From the monthly archives: "March 2011"
As a follow-up to a story I posted on earlier, the FDA has said it will not stop the sale of a cheaper version of a drug used to prevent premature births in women.  The drug, called Makena is a progesterone synthetic, which has been made cheaply for years, mixed in compounding pharmacies that are not federally approved.  The FDA said previously that it would enforce regulations against any compound pharmacies mixing the drug, upholding a federal order to allow one company, KV pharmaceutical, to be the sole producers of Makena.

This news comes as a relief for both women and doctors, as previous reports disclosed that the price would jump from $10-$20 to $1,500 for the once-a-week shot.  The FDA released a statement today saying, “In order to support access to this important drug, at this time and under this unique situation, FDA does not intend to take enforcement action against pharmacies” that compound the drug, also known as 17P.

What makes this story unique is that when pharmaceutical companies usually develop a new drug, some pharmacies may try to make a version of the licensed drug after it comes on the market. But in this instance, pharmacies were making it before KV Pharmaceutical.  It was only the government mandate allowing KV sole manufacturing rights that changed things.  What’s more, the FDA’s regulation of special pharmacies is “a gray area” based on agency policies, not laws, noted Alvin J. Lorman, a respected Washington, D.C.-based food and drug lawyer.

Well bravo to the FDA for holding out on enforcing a bad policy.  And shame on the feds for scratching the back of a solitary pharmaceutical company at the expense of at-risk pregnant women.  Thank goodness there was enough of a public outcry to prompt good decision making by the FDA.  Sometimes our voices can be heard, and this is definitely one of those cases.  Good job, people!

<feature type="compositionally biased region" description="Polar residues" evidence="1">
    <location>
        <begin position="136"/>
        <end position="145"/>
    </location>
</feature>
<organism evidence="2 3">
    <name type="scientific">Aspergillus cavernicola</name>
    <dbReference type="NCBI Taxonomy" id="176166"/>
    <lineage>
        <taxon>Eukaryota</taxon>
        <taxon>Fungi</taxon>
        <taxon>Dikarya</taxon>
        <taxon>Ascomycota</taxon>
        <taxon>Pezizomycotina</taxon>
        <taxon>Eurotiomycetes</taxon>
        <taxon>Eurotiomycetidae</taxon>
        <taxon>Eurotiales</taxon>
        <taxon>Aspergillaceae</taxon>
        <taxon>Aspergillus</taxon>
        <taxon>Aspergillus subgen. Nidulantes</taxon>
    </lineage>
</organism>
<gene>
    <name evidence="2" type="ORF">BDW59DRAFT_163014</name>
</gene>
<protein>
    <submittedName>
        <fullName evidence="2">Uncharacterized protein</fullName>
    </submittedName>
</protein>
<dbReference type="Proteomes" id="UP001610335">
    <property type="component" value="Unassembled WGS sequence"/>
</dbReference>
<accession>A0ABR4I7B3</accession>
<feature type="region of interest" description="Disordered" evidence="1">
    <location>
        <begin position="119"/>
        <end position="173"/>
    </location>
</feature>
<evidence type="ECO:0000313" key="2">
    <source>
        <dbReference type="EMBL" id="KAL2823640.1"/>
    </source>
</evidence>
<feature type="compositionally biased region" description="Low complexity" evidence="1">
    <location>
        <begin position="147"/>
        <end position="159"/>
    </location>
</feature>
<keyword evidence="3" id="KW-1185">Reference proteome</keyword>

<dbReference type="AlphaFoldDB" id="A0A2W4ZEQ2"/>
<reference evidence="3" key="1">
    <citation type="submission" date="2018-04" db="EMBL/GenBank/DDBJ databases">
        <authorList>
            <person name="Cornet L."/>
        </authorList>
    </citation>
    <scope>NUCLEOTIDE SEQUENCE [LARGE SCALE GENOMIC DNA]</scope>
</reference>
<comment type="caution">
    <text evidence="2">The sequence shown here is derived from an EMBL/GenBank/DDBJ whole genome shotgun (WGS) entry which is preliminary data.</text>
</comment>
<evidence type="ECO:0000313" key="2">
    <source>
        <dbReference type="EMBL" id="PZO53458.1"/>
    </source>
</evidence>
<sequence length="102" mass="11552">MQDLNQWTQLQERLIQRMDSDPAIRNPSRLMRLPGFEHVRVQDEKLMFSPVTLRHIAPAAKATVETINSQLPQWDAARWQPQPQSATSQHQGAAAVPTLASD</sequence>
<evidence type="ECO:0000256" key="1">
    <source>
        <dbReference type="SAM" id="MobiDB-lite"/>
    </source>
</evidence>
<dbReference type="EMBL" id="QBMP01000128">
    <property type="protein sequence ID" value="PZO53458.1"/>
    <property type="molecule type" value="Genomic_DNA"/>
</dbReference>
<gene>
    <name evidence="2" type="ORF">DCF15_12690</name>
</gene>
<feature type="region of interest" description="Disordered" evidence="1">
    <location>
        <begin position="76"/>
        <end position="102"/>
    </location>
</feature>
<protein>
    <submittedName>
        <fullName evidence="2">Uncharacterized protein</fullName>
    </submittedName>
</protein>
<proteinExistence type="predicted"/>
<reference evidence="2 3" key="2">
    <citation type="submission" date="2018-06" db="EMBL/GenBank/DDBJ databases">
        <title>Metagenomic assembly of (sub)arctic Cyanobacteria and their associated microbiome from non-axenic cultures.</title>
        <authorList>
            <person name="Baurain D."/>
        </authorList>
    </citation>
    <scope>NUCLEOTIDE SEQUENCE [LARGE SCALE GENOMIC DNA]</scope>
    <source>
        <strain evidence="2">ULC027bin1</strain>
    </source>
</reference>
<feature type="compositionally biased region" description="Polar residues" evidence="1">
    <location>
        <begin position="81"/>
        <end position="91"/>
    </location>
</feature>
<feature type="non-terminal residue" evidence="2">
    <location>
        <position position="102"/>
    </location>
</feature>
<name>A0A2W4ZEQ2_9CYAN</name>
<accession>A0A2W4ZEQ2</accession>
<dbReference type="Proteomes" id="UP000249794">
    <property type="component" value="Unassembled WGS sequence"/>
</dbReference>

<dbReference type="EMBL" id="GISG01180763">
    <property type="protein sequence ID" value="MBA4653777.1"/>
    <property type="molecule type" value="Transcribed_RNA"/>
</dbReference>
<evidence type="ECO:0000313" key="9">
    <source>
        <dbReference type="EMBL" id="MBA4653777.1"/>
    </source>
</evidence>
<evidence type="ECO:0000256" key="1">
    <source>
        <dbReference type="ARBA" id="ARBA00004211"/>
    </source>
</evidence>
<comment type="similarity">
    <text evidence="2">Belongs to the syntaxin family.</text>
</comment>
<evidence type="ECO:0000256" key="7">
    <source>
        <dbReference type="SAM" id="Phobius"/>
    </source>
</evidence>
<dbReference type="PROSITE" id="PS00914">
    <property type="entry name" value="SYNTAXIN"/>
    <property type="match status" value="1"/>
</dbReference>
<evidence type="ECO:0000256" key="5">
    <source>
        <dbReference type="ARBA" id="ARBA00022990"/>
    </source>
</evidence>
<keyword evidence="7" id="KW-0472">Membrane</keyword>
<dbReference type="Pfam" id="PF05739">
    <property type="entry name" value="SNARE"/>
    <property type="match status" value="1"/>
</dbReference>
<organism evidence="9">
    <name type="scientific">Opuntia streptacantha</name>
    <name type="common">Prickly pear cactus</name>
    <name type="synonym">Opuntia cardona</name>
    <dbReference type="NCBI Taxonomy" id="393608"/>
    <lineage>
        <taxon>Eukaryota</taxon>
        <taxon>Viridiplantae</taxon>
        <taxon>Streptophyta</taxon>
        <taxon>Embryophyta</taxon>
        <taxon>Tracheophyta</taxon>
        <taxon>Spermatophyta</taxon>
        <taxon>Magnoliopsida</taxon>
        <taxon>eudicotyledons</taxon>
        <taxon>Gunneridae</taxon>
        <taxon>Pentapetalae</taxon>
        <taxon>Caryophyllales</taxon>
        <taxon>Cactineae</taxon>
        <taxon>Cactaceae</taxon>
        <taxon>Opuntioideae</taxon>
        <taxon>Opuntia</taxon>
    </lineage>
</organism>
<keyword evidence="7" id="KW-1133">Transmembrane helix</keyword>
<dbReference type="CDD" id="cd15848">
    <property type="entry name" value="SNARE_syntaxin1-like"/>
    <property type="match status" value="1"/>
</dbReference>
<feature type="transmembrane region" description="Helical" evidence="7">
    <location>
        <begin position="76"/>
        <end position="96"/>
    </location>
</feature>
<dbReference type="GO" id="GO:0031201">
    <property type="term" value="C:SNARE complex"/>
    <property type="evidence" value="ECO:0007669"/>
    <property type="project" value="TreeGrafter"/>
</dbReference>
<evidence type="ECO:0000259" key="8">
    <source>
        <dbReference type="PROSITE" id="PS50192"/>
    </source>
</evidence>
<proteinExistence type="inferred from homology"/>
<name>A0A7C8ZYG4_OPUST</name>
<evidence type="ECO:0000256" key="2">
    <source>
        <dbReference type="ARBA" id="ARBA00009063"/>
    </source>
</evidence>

Achy, sore neck and upper back following a long day in front of the computer?  Work at a desk and at day’s end feel like your head weighs a ton?  Perhaps you’re a student, head down, nose in the books all day long…that can certainly cause a stiff neck.  Architect?  Lots of driving?  T.V. in bed?  All these activities are common causes of neck and upper back pain and discomfort.

A perfect exercise to help the office worker, student, computer junkie, or couch crasher is something called the Brugger relief position.  This position works by engaging the postural muscles of the spine, holding the body upright.  While it may be uncomfortable for a few people at first (habitual slouchers), engaging the postural muscles takes pressure off the ligaments, which hold the spine up during slouching, and ultimately leads to upper back pain relief.

Watch the video below to see how to properly do the Brugger relief position at home or at work.  Do this exercise every day, minimum five times, until your body is used to the posture.  Then you can do the exercise whenever you start to feel stiff or sore in the neck or upper back.  This exercise does wonders for low back pain, too.

Aaron Rodgers, Superbowl MVP, was raised in a chiropractic familyBooyah!  The Green Bay Packers quarterback was raised in Chico, CA, the son of Dr. Ed Rodgers, chiropractor.

Now we all know how many athletes use chiropractic to optimize their game and extend their careers, so it’s easy for me to point out that chiropractic patients just function better.  Let’s throw Rodgers into the NFL chiropractic club with: